For kids older than 2 years, media limits are "very appropriate," the AAP says. It recommends that parents limit screen use to no more than 1 hour or less per day of "high-quality programming."
But during the tweens and teenage years, when kids are sure to start spending more time in front of screens between personal cell phones, video games, and at friends’ houses, the screen time suggestions and enforcement can become more challenging.
In Knight’s household with elementary-age children, their family currently doesn’t allow screens during the weekdays but does allow one hour of video game time on Saturday and one hour on Sunday — in addition to watching a show or a movie. They also often watch a Friday family movie together.
Knight noted how as the kids get older, screen time use has become more challenging with friends’ households having different rules. She and her husband first came to an agreement and also utilize another tool, which she calls a "Family Values" chart, to help the family collectively discuss what they all value.
"We'll sit down and say, 'What do we really care about as a family?' Well, we care about spending time together... having playdates with friends," she explained. "And once we know what we really care about as a family, how do screens fit into that?"
‘Examining our own relationship with screens’
While setting household rules on screen time use can help, many note how parents’ own screen use can play a role.
Research has suggested that parents with high screen use themselves are more likely to fail when it comes to imposing similar restrictions on kids.
Role-modeling healthy screen time can include setting aside some phone-free time each day in order to be more "in the moment," turning off the TV during meal times, and waiting to check a phone notification until after a conversation with the child is finished.
"I think a lot of parents have their own addiction," Knight said, noting how many check their phone first thing in the morning and the last thing before bed.
"How many places are we just constantly like walking around and running into things almost because we're looking at a screen, and then our kids see that. And of course, they want to do it too," she continued. "So I think part of this is examining our own relationship to screens, and then being able to support our kids as they're developing their relationship to screens."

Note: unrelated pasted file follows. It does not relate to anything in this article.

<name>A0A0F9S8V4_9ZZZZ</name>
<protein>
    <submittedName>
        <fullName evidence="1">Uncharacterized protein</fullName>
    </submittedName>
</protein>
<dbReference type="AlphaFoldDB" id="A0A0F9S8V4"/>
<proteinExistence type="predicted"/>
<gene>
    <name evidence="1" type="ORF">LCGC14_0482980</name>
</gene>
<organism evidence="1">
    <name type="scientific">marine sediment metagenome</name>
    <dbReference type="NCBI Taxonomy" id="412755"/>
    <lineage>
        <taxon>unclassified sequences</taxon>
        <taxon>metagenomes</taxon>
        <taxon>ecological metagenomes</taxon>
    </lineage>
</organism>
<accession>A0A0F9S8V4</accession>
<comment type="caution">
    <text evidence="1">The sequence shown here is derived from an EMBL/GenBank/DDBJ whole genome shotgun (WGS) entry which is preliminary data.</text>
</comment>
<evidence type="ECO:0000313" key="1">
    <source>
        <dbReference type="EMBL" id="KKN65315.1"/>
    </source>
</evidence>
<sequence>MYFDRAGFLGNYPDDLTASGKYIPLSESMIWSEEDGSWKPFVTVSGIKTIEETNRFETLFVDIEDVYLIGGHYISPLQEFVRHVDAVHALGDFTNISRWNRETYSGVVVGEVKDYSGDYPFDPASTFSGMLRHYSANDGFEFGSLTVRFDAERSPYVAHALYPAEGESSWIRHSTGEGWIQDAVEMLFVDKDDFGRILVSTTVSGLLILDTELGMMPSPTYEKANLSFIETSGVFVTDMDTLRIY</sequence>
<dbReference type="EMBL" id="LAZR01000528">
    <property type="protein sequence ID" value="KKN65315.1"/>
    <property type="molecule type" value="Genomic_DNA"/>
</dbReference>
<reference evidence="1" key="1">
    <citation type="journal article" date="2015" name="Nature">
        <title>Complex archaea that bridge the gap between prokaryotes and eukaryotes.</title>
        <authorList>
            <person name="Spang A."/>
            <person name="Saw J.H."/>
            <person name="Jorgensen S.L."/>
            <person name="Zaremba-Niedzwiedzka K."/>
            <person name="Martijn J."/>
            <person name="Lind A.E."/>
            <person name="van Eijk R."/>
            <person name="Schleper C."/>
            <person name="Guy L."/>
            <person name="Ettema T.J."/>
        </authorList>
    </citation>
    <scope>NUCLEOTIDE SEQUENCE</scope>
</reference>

Tips to regulate screen use this summer: ‘It’s totally OK to be bored’
When considering screen time use, setting a realistic summer plan is all about balance, planning and communication.
- Family conversations about screen time rules, the reasons why, and the repercussions are important — while also implementing some purposeful screen time in the mix.
- There are a number of apps to help parents manage screen time, such as Apple’s "screen time" feature which lets parents block or limit specific apps and features on a child’s device. Android phones also have the Google Family Link app that lets parents set digital ground rules for young kids and teens.
- Some apps are even built for outdoor fun, such as stargazing apps like NASA’s official app or SkySafari and or outdoor scavenger hunt apps like Smart Bird ID.
- Planning ahead with charts like Knight’s activity list and family values chart can also help set a realistic summer screen time plan for the family. For Knight’s son, video games can be a challenge.
"We have an open conversation, and we talk about the reasons behind why we do things. It's less authoritarian, and there's even more buy-in, if you will," she said. "He can understand why we make the choices we make. He doesn’t always like it, but he can understand it."
And when they don’t like it?
"I think parents, we often fear the tantrum or the meltdown around it, but we don't have to," Knight added. "It's totally okay to be bored."
This story was reported from Cincinnati.